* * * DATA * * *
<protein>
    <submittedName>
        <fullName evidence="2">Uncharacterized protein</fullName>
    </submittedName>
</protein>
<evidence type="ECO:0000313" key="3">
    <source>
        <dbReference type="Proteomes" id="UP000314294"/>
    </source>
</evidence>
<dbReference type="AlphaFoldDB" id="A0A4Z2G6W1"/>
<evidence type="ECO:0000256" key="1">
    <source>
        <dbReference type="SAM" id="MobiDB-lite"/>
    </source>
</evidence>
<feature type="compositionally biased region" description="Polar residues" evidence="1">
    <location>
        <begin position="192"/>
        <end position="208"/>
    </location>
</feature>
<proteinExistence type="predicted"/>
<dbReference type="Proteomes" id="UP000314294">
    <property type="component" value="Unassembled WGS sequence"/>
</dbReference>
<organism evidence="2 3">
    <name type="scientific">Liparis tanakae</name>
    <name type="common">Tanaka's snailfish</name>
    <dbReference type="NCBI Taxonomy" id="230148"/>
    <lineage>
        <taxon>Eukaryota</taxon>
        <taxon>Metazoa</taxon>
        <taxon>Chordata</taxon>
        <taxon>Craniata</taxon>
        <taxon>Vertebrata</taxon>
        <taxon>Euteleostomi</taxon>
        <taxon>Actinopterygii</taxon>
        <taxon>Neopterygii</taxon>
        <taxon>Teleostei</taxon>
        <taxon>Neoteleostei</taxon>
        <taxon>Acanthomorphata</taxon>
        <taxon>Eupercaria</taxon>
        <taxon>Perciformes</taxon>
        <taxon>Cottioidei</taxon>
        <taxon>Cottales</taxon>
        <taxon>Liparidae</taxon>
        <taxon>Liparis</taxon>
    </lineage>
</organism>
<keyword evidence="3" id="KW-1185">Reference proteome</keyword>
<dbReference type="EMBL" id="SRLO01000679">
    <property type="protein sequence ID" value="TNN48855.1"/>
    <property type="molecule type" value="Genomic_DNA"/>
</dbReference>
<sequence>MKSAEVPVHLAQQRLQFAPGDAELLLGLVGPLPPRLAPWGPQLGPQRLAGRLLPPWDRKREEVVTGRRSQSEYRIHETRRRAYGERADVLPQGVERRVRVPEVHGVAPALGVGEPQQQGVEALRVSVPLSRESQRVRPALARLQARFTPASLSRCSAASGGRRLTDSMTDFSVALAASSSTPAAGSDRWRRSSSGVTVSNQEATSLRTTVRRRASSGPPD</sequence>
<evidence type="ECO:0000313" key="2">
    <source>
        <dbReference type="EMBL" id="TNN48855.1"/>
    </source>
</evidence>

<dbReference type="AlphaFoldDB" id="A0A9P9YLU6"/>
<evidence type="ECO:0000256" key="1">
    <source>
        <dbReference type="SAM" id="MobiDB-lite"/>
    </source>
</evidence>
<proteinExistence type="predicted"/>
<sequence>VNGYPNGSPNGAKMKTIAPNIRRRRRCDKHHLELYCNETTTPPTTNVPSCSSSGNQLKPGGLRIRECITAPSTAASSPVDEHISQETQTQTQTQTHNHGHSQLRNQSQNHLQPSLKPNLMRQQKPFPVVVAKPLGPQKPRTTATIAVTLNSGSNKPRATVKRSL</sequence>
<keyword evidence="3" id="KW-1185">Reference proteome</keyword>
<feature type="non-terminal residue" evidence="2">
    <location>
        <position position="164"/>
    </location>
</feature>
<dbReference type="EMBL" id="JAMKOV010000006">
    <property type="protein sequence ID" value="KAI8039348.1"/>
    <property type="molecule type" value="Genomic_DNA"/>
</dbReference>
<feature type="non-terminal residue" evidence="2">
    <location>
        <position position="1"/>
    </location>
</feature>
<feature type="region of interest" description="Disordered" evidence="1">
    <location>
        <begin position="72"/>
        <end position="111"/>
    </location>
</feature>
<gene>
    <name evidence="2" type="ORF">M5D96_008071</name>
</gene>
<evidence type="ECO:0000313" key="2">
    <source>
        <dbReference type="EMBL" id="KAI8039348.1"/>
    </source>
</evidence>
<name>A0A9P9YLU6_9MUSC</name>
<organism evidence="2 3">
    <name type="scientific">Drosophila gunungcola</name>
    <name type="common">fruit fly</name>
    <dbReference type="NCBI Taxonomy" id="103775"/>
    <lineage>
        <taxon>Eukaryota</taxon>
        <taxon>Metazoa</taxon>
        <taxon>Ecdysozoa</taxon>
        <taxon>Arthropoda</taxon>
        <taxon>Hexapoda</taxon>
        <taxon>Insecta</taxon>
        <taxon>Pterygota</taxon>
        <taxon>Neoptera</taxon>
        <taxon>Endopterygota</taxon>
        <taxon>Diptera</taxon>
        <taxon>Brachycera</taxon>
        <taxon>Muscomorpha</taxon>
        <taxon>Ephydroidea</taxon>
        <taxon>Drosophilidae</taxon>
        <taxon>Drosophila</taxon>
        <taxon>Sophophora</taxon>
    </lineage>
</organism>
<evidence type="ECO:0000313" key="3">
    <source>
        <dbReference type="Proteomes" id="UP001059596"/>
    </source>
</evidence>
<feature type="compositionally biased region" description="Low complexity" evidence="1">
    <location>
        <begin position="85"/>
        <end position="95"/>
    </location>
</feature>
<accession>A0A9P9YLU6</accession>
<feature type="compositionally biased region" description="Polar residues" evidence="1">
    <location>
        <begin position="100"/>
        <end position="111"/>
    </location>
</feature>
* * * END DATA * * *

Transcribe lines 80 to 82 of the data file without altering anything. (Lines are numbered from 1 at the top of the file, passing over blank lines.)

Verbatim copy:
<feature type="non-terminal residue" evidence="2">
    <location>
        <position position="1"/>